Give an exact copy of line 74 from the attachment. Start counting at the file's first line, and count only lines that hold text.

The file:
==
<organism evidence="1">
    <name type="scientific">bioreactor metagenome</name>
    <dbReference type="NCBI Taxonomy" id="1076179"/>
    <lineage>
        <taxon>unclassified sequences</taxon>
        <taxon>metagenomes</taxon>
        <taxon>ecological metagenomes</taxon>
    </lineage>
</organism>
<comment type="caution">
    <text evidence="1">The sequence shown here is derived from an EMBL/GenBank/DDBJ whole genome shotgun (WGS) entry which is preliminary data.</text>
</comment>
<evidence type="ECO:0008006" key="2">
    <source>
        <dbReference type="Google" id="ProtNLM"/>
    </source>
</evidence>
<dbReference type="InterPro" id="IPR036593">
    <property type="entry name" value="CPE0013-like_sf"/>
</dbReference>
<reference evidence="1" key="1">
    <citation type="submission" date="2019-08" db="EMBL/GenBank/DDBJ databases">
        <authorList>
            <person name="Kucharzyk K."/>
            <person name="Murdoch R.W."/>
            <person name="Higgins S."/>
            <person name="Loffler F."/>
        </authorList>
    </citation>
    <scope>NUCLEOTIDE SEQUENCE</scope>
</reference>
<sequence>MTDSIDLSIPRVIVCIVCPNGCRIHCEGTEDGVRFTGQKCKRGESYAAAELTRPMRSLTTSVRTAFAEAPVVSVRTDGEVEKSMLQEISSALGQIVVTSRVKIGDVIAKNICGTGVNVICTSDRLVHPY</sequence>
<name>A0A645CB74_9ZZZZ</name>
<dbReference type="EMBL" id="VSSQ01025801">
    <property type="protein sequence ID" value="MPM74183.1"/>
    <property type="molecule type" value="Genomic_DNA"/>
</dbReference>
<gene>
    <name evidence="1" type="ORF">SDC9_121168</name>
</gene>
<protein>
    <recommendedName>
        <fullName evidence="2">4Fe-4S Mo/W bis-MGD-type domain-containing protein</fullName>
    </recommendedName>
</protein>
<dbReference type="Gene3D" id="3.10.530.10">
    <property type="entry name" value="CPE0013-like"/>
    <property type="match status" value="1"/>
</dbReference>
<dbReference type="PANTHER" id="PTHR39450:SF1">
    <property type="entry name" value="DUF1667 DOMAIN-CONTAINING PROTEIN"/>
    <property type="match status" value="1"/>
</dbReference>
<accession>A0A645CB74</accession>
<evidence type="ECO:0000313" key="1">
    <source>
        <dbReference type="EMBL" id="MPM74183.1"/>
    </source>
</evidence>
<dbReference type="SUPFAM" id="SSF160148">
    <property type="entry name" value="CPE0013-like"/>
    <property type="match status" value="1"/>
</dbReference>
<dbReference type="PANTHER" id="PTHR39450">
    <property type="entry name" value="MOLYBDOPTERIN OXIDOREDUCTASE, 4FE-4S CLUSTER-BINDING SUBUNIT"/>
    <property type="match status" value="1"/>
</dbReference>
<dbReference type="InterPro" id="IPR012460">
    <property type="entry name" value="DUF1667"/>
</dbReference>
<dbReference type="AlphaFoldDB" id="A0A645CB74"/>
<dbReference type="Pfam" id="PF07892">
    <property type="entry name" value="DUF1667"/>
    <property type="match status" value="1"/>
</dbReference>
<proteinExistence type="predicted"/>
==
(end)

    <property type="match status" value="1"/>